Accessible Documents Policy
Accessible documents policy at Cefas
This policy explains how accessible the documents are that Cefas publishes on this website. It covers PDFs, spreadsheets, presentations and other types of document.
Making a website accessible means making sure it can be used by as many people as possible. This includes those with:
- impaired vision
- motor difficulties
- cognitive impairments or learning disabilities
- deafness or impaired hearing
What we’re doing to improve accessibility
- updating corporate Word and PDF templates to an accessible format
- raising awareness across the organisation of the accessibility requirements
- training staff on meeting accessibility standards
- converting to HTML (where possible) as documents come up for review
- getting appropriate software to make accessible PDFs
- getting software with assistive technology features (where possible)
Using our documents
Cefas publishes documents in a range of formats, including:
- PDF forms
- Microsoft Excel
- Microsoft Word
- Microsoft PowerPoint
We want as many people as possible to be able to use these documents. For example, when we produce a document we:
- provide an HTML option where possible
- avoid using tables, except when we’re presenting data
- write in plain English – although some content contains legal, scientific or technical language
- include a text alternative for non-decorative images, so people who cannot see them understand what they’re there for
- tag headings and other parts of the document, so screen readers can understand the page structure
- make document titles clear and meaningful
- use descriptive link text so people understand the purpose of each link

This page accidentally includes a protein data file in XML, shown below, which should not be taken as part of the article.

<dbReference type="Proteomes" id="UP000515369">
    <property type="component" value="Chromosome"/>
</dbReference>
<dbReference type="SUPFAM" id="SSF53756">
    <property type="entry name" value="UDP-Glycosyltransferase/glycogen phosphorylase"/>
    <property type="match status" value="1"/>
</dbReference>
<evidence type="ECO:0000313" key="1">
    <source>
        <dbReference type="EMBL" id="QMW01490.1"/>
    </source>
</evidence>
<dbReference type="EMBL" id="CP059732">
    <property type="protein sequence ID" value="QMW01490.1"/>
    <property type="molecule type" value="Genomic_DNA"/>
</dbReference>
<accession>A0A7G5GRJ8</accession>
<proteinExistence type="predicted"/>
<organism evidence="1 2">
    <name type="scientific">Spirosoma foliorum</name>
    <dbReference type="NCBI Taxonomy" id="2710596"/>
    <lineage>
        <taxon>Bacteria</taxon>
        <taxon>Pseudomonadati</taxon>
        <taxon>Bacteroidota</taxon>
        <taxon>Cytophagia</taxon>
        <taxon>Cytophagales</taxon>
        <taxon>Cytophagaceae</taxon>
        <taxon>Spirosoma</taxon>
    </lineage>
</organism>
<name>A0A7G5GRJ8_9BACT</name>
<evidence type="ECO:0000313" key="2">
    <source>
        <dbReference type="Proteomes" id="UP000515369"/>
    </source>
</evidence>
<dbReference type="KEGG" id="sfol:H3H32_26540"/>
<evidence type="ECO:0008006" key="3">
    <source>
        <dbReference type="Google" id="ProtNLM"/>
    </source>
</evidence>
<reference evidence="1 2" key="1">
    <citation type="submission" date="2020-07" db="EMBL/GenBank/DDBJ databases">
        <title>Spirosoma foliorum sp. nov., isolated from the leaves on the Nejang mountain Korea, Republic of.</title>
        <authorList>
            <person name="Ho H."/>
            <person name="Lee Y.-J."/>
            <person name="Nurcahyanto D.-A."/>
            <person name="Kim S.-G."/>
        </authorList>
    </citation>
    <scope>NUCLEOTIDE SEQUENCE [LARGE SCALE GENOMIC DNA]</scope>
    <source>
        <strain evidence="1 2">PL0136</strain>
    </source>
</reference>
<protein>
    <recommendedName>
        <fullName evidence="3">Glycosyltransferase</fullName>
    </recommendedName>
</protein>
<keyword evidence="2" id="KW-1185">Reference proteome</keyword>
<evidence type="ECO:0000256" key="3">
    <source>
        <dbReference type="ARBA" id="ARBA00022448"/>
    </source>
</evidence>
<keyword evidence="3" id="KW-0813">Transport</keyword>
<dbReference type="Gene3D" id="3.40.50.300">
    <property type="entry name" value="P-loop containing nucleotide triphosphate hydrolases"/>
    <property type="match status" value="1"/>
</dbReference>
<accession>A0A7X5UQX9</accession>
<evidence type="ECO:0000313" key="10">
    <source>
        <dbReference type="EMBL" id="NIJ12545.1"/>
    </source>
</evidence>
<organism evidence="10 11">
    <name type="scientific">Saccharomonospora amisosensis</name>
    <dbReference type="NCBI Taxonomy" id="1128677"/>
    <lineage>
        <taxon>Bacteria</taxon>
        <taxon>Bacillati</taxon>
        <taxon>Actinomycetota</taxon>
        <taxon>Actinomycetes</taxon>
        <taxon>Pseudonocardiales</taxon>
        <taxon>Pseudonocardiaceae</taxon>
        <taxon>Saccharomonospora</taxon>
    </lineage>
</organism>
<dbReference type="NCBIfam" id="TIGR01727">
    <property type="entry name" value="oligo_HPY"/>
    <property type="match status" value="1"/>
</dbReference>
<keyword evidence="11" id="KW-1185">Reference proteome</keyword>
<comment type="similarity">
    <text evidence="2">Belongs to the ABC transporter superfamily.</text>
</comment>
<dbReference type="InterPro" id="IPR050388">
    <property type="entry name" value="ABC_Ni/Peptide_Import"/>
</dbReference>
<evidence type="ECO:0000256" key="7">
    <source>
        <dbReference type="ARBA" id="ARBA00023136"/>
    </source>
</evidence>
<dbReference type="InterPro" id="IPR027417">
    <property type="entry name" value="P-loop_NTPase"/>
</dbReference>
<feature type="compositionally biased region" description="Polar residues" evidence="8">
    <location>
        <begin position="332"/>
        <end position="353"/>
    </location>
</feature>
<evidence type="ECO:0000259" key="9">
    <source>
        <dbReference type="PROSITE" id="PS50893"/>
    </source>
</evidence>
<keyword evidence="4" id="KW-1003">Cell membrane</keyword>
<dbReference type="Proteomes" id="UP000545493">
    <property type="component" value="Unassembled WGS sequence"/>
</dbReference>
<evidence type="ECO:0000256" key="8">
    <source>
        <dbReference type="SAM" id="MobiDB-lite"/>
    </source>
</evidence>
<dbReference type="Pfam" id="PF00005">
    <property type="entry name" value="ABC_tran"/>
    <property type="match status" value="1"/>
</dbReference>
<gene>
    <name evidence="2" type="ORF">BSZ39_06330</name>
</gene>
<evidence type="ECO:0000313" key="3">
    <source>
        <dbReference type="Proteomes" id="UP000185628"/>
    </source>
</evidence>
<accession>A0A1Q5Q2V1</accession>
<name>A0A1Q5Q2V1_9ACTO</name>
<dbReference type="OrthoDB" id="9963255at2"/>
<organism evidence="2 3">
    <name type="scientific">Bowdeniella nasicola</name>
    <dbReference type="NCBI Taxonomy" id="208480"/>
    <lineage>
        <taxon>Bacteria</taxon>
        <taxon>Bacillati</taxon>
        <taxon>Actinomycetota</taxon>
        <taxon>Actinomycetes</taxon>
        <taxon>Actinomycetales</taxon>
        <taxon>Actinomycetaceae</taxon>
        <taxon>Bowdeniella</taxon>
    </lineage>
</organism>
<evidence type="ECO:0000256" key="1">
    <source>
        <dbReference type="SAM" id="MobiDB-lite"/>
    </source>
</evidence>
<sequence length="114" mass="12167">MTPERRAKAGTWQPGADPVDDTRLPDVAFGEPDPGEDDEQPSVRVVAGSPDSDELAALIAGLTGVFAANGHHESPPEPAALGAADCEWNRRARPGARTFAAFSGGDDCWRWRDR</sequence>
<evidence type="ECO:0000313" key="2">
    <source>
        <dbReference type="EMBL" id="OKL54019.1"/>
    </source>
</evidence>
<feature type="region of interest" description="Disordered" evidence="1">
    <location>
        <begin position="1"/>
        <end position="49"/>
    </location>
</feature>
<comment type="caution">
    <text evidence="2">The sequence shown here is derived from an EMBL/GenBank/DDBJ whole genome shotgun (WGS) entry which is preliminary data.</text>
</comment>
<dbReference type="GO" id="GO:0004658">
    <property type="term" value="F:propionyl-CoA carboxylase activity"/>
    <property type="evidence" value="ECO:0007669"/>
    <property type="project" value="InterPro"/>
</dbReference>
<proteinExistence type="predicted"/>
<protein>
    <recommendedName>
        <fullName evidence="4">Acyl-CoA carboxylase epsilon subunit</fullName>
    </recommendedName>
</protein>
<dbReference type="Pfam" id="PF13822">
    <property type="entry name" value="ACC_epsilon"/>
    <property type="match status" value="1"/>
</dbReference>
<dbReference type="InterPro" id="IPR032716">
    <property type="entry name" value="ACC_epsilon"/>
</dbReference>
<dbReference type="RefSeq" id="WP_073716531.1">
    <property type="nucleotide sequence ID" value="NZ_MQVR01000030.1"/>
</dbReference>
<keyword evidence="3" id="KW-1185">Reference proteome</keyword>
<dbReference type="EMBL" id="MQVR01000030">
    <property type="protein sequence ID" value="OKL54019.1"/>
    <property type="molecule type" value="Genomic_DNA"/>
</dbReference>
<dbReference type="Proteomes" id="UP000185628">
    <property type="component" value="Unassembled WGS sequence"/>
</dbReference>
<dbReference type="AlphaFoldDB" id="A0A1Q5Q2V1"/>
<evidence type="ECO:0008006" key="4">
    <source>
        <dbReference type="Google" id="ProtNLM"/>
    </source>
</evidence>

- avoid writing instructions that rely on visual cues
- provide descriptive text transcripts for videos
How accessible are our documents?
New documents we publish and documents you need to download or fill in to access one of our services should be accessible.
We know that some of our older documents (published before 23 September 2018) are not accessible. For example, some of them:
- are not tagged up properly – for instance, they have no heading structure
- are not written in plain English
- are online forms that are difficult to navigate using just a keyboard
- contain images without a textual description
- include complex tables
- are forms that have guidance in a separate PDF to help completion
This mostly applies to these document types:
- corporate reports
- technical guidance
- consultations and their supporting documents
- research and analysis reports
- statutory guidance
Some documents are exempt from the regulations, so we do not currently have any plans to make them accessible.
But if you need to access information in one of these document types, you can contact us and ask for an alternative format.
What to do if you cannot use one of our documents
If you need a document we’ve published in a different format:
- email: email@example.com
We’ll consider the request and get back to you in 10 working days.
Reporting accessibility problems with one of our documents
We’re always looking to improve the accessibility of our documents. If you find any problems that are not listed on this page or you think we’re not meeting accessibility requirements, contact firstname.lastname@example.org. Our digital content team will look into your comments.
The Equality and Human Rights Commission (EHRC) is responsible for enforcing the Public Sector Bodies (Websites and Mobile Applications) (No. 2) Accessibility Regulations 2018 (the ‘accessibility regulations’).
If you’re not happy with how we respond to your complaint, contact the Equality Advisory and Support Service (EASS).
Technical information about the accessibility of our documents
Cefas is committed to making our documents accessible, in accordance with the Public Sector Bodies (Websites and Mobile Applications) (No. 2) Accessibility Regulations 2018.